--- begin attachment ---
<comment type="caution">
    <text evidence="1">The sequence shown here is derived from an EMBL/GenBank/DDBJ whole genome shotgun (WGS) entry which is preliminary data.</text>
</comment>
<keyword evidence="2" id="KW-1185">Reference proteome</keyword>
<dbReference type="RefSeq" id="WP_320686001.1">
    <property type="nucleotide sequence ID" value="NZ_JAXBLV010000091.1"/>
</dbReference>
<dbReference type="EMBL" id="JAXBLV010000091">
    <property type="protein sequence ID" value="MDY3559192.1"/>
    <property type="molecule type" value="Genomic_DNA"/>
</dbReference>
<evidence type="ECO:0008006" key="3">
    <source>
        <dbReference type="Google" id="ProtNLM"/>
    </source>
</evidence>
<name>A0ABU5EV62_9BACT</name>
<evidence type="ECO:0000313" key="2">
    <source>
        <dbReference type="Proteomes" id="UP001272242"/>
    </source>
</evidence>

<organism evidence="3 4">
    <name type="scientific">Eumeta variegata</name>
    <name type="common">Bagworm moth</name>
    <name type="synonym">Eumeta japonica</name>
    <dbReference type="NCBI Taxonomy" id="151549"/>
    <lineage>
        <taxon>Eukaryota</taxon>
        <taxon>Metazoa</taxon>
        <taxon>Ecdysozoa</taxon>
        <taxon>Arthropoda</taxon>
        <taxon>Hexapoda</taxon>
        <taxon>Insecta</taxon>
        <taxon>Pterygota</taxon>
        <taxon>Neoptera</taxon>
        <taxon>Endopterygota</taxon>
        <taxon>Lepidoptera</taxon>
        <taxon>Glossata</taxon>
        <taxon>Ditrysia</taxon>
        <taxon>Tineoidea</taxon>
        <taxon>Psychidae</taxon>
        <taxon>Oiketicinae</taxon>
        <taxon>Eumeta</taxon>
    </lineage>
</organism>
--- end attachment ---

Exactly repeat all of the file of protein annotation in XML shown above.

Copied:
<comment type="caution">
    <text evidence="1">The sequence shown here is derived from an EMBL/GenBank/DDBJ whole genome shotgun (WGS) entry which is preliminary data.</text>
</comment>
<keyword evidence="2" id="KW-1185">Reference proteome</keyword>
<dbReference type="RefSeq" id="WP_320686001.1">
    <property type="nucleotide sequence ID" value="NZ_JAXBLV010000091.1"/>
</dbReference>
<dbReference type="EMBL" id="JAXBLV010000091">
    <property type="protein sequence ID" value="MDY3559192.1"/>
    <property type="molecule type" value="Genomic_DNA"/>
</dbReference>
<evidence type="ECO:0008006" key="3">
    <source>
        <dbReference type="Google" id="ProtNLM"/>
    </source>
</evidence>
<name>A0ABU5EV62_9BACT</name>
<evidence type="ECO:0000313" key="2">
    <source>
        <dbReference type="Proteomes" id="UP001272242"/>
    </source>
</evidence>

<organism evidence="3 4">
    <name type="scientific">Eumeta variegata</name>
    <name type="common">Bagworm moth</name>
    <name type="synonym">Eumeta japonica</name>
    <dbReference type="NCBI Taxonomy" id="151549"/>
    <lineage>
        <taxon>Eukaryota</taxon>
        <taxon>Metazoa</taxon>
        <taxon>Ecdysozoa</taxon>
        <taxon>Arthropoda</taxon>
        <taxon>Hexapoda</taxon>
        <taxon>Insecta</taxon>
        <taxon>Pterygota</taxon>
        <taxon>Neoptera</taxon>
        <taxon>Endopterygota</taxon>
        <taxon>Lepidoptera</taxon>
        <taxon>Glossata</taxon>
        <taxon>Ditrysia</taxon>
        <taxon>Tineoidea</taxon>
        <taxon>Psychidae</taxon>
        <taxon>Oiketicinae</taxon>
        <taxon>Eumeta</taxon>
    </lineage>
</organism>